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Spectrum Sold to the Highest Bidder: We’re Next?


MultiChoice Group: A Greedy Giant Demands Spectrum Monopoly

In a shocking display of corporate greed, MultiChoice Group, the JSE-listed broadcasting behemoth, has petitioned the communications regulator Icasa to reserve the entire spectrum below 694MHz exclusively for broadcasters, effectively shutting out mobile operators and stifling innovation.

This brazen attempt to monopolize the airwaves comes as the regulator reviews the digital migration regulations of 2012, and just as mobile operators are finally starting to reap the benefits of the digital dividend. The plea is part of a submission to Icasa, which will hold public hearings on Friday.

MultiChoice, which owns DStv, M-Net, and GOtv, claims that digital terrestrial television (DTT) can still thrive in South Africa, despite years of setbacks. But what’s really driving their demand for a spectrum monopoly? It’s not about providing better services to consumers; it’s about maintaining their stranglehold on the broadcasting industry.

The company’s submission to Icasa is riddled with half-truths and exaggerations. They claim that sufficient spectrum is needed to support HD channels and 5G broadcasts, but what they really want is to stifle competition and prevent mobile operators from offering innovative services.

In reality, the digital dividend has already been released for mobile operators, and "dual illumination" is set to end soon. This means that the full batch of spectrum earmarked for DTT can now become a reality – but only if Icasa caves in to MultiChoice’s demands.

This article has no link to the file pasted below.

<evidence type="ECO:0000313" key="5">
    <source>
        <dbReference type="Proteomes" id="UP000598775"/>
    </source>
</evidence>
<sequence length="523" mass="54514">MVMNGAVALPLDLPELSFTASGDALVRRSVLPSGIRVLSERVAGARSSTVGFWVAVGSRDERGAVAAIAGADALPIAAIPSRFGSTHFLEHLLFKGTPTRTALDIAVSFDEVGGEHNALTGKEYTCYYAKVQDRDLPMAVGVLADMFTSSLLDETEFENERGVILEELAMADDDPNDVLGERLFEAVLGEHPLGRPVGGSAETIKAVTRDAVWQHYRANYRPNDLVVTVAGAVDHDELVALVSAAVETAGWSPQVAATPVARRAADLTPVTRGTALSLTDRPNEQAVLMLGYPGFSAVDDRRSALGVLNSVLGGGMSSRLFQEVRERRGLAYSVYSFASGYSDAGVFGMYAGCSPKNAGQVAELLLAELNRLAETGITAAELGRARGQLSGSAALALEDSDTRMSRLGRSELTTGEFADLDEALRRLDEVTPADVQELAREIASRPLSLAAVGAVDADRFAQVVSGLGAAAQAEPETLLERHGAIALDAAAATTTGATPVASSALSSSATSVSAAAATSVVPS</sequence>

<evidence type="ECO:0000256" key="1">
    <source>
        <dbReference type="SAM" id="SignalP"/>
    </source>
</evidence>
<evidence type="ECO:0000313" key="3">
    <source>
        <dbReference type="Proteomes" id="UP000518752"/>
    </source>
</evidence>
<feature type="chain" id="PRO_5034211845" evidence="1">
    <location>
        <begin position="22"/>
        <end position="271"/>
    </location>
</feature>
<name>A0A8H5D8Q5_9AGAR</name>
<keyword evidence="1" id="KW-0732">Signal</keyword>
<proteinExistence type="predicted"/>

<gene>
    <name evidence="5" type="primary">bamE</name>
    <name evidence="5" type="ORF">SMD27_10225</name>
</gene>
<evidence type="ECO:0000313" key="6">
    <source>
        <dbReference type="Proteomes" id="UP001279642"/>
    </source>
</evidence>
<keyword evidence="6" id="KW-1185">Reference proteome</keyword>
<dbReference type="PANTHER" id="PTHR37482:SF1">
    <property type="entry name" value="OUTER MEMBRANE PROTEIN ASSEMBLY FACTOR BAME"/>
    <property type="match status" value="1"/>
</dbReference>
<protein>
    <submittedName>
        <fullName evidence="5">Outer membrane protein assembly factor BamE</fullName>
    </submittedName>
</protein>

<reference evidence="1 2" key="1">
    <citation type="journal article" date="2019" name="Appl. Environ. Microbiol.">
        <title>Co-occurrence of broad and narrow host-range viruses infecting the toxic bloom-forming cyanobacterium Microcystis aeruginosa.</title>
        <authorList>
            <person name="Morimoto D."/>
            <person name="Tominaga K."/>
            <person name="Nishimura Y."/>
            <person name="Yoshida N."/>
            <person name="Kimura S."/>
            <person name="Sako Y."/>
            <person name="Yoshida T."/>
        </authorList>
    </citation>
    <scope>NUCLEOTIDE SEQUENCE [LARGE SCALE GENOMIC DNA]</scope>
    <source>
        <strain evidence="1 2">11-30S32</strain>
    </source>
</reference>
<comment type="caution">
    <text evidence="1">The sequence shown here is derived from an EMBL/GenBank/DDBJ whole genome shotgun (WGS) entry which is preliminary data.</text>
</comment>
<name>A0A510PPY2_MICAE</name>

The consequences of granting MultiChoice’s plea would be catastrophic. It would limit the amount of bandwidth available for mobile operators, stifling innovation and progress in the telecommunications sector. It would also create a regulatory environment that favors the interests of a single corporation over those of consumers and the broader economy.

As the public hearings approach, it’s crucial that Icasa and stakeholders reject MultiChoice’s attempt to hijack the spectrum. The regulator must prioritize the interests of consumers and the telecommunications sector, rather than caving in to the whims of a greedy giant.

The stakes are high, and the outcome will have far-reaching consequences for the future of broadcasting and telecommunications in South Africa.



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